One of the family lines I haven’t posted about is my Conner family line, the reason being until now I was unable to break through the “brick” wall that stopped me from getting further. However, I have been using some new research techniques. For this situation, I used my Ancestry membership to reach out to someone, and it is a fantastic way to verify information. The Ancestry website has family trees from its own members available and, while I choose at the present time not to have mine available there, I emailed with a very nice lady who had a public tree for my Conner side.
The story about this family from years back was that my great-grandmother on my mother’s side, Bertha Louise Conner, and all of her siblings were left with random families after her mother died and her father was unable to keep the family together. Bertha (born November 28, 1893), the oldest of four children, was only 10 years old when her mother, Anna (Schadel) Conner, died in childbirth. Her brothers were Harry, age 8; Arthur, age 7; and Edward, age 4. Here is a photo of her in her school class in 1903, the same year her mother died, she is in the second row, second from the right —
My friend on Ancestry had quite a bit more information than I did as her uncle was Harry Conner, Bertha’s brother. She was able to confirm the story and answer my questions, mainly, who Charles and Anna’s parents were. There was no death certificate for Charles that I had found through a vital records search in the county he died in the year he died, and Anna died before parents’ names were put on death certificates. I had some census information, but to go from point A to point B was just impossible. Her tree information is incredible but in genealogy research, you always need to verify the information but this has opened up a world that leads from Pennsylvania to Virginia, to France and to Ireland, with some Revolutionary War soldiers thrown in!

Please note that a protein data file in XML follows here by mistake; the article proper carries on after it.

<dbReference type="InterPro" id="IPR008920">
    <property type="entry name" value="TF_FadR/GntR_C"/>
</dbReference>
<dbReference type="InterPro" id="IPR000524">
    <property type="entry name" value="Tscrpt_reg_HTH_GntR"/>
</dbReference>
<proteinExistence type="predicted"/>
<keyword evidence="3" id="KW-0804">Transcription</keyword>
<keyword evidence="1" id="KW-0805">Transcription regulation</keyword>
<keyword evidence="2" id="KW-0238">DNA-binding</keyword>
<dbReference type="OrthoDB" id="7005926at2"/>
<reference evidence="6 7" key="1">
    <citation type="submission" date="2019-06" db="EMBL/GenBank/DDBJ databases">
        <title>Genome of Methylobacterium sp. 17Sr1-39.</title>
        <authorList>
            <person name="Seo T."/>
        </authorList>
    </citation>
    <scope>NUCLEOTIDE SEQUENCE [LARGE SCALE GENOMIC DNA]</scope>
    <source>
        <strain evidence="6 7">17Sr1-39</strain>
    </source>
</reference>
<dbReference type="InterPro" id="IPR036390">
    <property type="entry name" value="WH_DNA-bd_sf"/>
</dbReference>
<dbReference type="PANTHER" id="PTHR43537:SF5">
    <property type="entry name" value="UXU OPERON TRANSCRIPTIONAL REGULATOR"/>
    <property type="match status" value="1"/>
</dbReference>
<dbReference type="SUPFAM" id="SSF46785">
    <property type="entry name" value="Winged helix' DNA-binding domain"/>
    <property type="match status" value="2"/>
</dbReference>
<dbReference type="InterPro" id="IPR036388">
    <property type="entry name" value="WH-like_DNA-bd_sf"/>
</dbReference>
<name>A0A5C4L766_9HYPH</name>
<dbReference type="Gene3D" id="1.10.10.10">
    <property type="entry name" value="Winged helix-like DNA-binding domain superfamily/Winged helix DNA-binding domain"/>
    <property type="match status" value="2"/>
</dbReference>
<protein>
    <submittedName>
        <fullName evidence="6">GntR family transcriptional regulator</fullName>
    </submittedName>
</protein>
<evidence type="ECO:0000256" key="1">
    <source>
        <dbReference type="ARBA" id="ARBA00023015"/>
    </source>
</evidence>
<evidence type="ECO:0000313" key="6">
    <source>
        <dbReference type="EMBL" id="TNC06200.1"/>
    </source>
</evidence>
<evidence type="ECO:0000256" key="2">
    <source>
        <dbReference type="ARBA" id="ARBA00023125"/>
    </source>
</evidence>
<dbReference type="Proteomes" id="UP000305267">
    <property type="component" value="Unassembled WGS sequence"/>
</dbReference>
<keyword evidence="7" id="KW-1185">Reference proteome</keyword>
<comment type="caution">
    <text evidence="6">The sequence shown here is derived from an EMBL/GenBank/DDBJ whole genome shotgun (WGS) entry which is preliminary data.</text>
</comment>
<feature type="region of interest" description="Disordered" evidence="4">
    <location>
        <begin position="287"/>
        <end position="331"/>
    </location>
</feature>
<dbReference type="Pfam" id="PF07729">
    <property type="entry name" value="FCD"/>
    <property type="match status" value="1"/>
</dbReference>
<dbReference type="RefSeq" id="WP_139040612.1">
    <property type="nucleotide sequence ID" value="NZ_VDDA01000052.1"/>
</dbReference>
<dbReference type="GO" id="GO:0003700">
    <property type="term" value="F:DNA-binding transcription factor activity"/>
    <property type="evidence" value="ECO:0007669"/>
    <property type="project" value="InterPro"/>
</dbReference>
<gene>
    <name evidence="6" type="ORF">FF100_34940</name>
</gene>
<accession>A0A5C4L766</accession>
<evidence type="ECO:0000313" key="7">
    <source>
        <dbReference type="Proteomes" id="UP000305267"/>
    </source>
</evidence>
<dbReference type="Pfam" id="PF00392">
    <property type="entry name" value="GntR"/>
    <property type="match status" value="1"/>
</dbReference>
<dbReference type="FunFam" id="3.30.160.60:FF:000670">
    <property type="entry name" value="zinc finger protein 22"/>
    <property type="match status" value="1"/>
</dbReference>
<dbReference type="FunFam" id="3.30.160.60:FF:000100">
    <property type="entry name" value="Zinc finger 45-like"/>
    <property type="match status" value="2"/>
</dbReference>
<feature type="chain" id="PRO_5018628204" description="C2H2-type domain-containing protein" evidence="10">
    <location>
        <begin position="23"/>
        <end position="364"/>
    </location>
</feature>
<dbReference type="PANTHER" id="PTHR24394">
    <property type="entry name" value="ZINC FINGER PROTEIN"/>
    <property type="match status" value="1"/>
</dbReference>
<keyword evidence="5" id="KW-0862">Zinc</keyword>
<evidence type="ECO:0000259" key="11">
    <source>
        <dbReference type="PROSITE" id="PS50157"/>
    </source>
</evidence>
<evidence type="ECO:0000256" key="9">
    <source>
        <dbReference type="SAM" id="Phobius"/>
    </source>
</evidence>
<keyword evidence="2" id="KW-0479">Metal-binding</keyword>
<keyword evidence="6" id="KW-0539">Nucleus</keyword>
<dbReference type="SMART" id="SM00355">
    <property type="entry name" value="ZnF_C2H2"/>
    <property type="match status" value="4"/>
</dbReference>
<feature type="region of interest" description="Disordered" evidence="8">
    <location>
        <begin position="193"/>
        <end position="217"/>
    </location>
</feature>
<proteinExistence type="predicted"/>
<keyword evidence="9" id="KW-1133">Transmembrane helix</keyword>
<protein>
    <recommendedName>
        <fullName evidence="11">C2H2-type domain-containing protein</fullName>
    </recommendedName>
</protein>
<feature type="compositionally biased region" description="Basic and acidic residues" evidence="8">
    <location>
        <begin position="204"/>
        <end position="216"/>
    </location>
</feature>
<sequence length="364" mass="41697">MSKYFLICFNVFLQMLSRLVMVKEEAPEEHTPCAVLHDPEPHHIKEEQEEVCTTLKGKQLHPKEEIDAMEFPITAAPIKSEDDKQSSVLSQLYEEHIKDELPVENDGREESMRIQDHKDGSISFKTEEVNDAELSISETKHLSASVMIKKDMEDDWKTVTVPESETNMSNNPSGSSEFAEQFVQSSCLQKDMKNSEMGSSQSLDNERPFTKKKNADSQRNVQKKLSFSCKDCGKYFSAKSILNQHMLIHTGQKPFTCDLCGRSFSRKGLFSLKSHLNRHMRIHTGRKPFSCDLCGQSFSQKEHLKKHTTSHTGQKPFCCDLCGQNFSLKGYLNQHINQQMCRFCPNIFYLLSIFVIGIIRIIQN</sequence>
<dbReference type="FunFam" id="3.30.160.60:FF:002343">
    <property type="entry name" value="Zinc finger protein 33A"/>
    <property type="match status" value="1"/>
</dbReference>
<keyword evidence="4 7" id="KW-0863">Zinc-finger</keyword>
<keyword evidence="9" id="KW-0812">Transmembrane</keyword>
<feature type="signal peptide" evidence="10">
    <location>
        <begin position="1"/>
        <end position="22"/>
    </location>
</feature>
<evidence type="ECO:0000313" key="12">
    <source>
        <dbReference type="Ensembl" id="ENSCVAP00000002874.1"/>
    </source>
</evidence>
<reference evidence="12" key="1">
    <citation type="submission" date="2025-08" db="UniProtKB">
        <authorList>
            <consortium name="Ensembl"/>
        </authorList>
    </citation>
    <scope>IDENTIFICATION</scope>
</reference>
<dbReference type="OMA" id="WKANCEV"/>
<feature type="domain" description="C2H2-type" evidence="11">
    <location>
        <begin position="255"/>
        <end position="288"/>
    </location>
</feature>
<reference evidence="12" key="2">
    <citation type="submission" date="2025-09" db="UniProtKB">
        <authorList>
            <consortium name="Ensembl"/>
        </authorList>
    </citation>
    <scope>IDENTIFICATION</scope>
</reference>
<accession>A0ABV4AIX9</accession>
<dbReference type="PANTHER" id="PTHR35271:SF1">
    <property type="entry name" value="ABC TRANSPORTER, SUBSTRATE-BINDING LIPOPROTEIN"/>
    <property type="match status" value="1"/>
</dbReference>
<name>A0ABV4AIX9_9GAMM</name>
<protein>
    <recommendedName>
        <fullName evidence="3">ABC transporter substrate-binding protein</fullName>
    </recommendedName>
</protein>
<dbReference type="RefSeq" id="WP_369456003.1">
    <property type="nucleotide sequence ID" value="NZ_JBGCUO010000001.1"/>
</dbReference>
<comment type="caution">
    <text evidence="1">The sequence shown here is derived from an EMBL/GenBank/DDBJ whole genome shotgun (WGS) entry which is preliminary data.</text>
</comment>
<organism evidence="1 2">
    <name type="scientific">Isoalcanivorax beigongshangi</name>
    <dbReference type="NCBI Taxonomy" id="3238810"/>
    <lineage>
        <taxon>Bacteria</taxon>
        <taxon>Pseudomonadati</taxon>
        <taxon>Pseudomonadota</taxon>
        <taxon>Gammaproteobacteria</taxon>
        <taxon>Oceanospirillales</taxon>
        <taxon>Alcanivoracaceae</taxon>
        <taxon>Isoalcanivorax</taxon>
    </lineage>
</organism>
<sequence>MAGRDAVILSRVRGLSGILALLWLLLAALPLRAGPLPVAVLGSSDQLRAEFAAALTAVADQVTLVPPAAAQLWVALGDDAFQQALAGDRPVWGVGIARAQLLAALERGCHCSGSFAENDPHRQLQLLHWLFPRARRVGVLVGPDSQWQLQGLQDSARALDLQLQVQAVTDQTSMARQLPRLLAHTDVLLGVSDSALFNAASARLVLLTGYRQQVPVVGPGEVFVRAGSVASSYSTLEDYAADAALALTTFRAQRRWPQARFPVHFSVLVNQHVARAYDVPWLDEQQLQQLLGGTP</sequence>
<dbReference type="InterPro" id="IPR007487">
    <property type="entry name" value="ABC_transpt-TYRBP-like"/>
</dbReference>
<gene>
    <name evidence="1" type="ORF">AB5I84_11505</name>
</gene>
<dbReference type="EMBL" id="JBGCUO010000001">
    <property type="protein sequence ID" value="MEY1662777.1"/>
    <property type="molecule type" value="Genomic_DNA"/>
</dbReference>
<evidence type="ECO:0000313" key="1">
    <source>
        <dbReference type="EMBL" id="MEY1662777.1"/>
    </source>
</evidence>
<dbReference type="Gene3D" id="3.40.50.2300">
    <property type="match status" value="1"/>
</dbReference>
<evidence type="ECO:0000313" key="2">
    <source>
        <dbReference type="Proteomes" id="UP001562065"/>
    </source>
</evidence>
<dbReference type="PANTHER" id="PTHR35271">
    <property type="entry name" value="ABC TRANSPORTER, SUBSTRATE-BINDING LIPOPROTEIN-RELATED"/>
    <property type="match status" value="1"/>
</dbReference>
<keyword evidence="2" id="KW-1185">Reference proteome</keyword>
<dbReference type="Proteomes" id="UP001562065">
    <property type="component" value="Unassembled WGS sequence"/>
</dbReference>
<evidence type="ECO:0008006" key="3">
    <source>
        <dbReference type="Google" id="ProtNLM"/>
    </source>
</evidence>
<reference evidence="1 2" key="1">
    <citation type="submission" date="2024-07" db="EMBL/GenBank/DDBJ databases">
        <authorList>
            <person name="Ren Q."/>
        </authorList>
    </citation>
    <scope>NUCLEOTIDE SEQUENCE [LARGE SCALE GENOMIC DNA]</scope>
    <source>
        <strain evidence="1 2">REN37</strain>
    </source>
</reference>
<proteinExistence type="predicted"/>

I don’t know much of Bertha’s life after her mother died, but according to census records, in 1910 she was 16 and working in a boarding house as a servant for a Mrs. Huber. Just a year or two later, she married William Bass, and eventually they had six children: Lucille Grace, Evelyn, Ruth, William, Robert and Richard.
Here’s another photo of Bertha, this one is from 1957 and she and her husband, my great-grandfather, William, are seated. Their son Bill (William Peter Bass-my grandfather) is standing behind them, and his wife, Madeline (Schoudel) Bass (my grandmother) is all the way on the left. In between is his sister Evelyn on his right, and his other sister on his left is Ruth with her husband Bob.
Bertha died from an acute coronary occlusion on March 2, 1964 at the age of 70.